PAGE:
- Watch out for the sunk cost fallacy, when you’re going after certain types of badges. It’s real! Going after a badge because you’ve already invested so much time into getting those resources, that is. It’s a real psychological response, especially if you’ve gone back and forth a couple times to get it, but there are times where you should just pivot and get a badge that’s more relevant to your needs, if one suddenly becomes available.
- Additionally, try to make sure you can always get the badge in your hand when you hit one end of the trail. If you can guarantee that, you can usually make at least some progress on your back-and-forth trips. If you don’t, you run the risk of effectively being dependent on the end-of-trail badges sticking around by the time you get there, and your opponent can really mess you up that way.
- If you’re getting badges that incentivize having the most birds, make sure that’s reflected in your photography choices. Certain badges give you birds and photos, but Observer is worth an extra 2 points if you have the most birds at the end of the game. If you’re going for that, make sure you’re also trying to get a bunch of photos with birds so that you can lock that down. Also, similarly, get badges that play to that! Birdwatching, Seeker, and Photography all give you additional birds or photos (Shutterbug especially; you get two extra Photo Actions!). So working on getting more of those will help you kind of line everything up.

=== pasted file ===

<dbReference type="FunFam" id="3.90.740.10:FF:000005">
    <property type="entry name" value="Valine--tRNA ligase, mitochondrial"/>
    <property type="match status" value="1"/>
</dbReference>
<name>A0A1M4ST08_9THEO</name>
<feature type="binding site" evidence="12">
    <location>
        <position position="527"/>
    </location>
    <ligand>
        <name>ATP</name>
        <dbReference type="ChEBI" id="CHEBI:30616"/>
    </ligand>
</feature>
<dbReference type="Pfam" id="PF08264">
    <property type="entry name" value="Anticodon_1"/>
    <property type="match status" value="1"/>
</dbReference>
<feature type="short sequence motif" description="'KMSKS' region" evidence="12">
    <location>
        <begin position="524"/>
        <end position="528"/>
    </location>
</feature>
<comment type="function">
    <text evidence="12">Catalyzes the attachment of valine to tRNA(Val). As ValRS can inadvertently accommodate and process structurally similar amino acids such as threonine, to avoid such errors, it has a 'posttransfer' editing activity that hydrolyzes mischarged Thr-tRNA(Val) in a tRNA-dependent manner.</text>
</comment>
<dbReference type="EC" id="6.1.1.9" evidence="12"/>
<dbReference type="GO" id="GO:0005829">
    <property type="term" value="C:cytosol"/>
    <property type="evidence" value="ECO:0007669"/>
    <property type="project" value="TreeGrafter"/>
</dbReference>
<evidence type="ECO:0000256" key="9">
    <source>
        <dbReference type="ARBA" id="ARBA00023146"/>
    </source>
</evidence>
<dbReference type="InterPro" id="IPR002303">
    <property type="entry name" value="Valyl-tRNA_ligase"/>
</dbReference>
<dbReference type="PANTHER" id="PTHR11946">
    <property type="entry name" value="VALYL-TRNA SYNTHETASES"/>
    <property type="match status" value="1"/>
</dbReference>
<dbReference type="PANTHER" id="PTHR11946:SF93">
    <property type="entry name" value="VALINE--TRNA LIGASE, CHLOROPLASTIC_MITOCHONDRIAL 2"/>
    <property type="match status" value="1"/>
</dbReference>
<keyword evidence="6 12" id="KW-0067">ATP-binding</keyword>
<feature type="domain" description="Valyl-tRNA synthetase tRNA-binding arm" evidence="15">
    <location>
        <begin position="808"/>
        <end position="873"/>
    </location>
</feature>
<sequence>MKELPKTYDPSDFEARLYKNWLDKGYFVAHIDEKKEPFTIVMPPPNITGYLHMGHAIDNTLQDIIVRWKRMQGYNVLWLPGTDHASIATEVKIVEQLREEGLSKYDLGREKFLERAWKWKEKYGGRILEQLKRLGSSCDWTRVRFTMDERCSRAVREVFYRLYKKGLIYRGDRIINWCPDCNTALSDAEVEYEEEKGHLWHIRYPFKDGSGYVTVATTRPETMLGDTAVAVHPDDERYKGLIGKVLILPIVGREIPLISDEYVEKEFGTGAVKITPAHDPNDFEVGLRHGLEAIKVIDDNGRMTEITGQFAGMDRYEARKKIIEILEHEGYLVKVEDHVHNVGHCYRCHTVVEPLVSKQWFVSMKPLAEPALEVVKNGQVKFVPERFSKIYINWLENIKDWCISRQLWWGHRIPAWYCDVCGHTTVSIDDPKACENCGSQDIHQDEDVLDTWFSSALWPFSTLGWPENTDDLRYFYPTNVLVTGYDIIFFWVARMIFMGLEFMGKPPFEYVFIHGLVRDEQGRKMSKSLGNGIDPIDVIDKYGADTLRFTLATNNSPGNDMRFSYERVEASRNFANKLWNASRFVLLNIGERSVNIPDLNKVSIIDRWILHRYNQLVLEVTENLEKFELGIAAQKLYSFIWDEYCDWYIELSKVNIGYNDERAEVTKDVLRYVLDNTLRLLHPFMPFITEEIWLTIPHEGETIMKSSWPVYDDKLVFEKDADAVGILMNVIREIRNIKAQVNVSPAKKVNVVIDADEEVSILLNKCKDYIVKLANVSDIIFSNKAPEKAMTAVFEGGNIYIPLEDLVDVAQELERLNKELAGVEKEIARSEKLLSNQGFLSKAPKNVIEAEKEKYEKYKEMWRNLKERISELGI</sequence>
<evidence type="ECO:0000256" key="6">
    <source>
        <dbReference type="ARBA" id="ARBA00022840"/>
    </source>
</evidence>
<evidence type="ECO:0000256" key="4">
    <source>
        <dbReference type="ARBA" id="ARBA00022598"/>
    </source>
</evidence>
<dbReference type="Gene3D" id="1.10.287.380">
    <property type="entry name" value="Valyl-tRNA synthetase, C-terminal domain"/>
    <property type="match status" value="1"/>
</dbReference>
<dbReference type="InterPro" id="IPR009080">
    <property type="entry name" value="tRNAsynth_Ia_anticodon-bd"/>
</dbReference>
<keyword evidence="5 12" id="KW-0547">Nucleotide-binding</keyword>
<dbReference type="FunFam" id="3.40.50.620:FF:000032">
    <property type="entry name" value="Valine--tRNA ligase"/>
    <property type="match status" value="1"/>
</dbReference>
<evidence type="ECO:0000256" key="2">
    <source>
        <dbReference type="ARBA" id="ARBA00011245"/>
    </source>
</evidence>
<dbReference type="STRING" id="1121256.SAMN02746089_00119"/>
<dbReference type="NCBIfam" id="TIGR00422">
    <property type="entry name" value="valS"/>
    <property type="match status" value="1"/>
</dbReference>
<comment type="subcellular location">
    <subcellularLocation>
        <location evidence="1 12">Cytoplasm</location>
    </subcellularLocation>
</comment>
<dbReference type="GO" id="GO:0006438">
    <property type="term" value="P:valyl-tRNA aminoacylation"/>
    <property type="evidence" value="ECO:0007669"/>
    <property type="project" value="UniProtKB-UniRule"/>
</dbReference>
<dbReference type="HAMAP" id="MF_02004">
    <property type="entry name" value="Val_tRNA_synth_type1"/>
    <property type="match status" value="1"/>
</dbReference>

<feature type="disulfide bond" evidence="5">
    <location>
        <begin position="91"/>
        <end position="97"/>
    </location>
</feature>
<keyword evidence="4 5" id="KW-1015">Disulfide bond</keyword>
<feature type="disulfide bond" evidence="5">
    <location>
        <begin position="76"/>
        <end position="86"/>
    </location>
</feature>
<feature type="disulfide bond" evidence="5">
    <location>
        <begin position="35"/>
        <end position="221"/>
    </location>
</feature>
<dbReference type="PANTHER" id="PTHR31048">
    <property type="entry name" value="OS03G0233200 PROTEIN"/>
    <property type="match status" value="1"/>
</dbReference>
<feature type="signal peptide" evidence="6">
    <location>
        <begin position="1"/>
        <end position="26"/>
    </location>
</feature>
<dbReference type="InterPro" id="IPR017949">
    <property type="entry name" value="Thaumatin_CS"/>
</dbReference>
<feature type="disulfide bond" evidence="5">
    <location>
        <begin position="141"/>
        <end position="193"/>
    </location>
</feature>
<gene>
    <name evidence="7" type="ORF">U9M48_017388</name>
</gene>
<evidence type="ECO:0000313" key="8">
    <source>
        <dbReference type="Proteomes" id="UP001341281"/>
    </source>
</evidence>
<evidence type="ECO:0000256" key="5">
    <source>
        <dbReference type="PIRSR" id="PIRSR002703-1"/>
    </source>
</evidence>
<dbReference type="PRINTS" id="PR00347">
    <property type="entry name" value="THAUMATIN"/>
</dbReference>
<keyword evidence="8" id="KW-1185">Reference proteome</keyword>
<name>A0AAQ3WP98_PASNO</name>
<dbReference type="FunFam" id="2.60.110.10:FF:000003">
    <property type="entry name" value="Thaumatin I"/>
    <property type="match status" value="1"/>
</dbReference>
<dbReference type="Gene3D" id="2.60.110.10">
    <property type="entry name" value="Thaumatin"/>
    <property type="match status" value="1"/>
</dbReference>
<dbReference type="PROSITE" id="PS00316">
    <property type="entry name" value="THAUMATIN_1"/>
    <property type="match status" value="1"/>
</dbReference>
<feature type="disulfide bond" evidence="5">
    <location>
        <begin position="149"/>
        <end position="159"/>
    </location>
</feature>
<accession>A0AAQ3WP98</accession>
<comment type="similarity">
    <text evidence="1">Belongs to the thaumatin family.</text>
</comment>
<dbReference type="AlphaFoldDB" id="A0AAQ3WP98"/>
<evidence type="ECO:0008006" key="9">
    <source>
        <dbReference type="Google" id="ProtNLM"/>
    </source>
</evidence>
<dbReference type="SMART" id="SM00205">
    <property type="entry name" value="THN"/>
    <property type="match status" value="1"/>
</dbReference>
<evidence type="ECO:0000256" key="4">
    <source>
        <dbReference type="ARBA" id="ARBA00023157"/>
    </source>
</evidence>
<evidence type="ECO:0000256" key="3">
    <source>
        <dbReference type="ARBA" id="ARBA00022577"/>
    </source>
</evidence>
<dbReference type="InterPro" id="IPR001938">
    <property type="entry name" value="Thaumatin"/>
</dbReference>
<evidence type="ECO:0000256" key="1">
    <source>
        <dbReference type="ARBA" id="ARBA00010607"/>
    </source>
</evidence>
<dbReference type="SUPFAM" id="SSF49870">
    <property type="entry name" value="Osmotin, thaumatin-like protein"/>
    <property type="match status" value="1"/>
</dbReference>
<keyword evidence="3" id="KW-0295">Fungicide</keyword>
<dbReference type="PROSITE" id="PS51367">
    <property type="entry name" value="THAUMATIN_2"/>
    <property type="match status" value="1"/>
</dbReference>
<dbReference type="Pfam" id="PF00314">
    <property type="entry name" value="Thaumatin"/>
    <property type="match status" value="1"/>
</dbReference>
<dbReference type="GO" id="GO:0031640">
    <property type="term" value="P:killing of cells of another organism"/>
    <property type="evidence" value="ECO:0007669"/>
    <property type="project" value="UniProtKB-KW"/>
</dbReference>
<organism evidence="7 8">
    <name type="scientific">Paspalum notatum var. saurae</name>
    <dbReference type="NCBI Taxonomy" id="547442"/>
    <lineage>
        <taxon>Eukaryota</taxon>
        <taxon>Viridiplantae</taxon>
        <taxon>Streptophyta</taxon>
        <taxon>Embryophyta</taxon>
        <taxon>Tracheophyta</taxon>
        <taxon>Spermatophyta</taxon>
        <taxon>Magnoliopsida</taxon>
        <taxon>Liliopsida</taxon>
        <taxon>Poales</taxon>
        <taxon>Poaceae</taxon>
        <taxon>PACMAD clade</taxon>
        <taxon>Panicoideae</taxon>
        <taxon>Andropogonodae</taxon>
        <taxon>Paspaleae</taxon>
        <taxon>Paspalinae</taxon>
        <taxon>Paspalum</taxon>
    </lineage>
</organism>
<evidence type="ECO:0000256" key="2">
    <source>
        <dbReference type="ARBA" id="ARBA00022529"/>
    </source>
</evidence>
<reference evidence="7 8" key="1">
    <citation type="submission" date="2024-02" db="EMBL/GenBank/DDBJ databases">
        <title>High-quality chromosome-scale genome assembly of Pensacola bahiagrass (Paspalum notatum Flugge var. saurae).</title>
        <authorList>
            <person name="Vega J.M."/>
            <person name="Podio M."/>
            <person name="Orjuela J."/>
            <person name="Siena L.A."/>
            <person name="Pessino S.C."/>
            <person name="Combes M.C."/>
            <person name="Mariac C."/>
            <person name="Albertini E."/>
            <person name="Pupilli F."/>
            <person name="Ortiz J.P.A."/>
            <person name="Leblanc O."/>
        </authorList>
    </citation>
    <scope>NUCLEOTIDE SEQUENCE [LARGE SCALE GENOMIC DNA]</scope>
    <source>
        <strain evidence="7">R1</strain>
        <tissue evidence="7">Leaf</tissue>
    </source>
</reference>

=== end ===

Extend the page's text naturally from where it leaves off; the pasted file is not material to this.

- Choose photos that best set yourself up for success. If you’re not going for birds, taking high-value cards is pretty much the best way to go, right? There’s one 3-point card that’s very helpful. Either way, you’ll often get pairs of cards where one card is just, absolutely better than the other (1 point + bird, compared to 1 point). The harder challenge is when you don’t! Just figure out what goal you’re going for.
- Collector Badges incentivize badges of a certain type; otherwise, just kinda go for it. Generally, I’d just recommend prioritizing badges that are high-value or aligned with your strategy, rather than just going after badges of the same type. You have no real guarantee that you’re going to get a Collector. If you do get one, though, the Science Badges are particularly helpful, since they count as every type of badge for that (and some other effects). Cheap badges will also help, but that’s mostly if you’re trying to combo them into something else.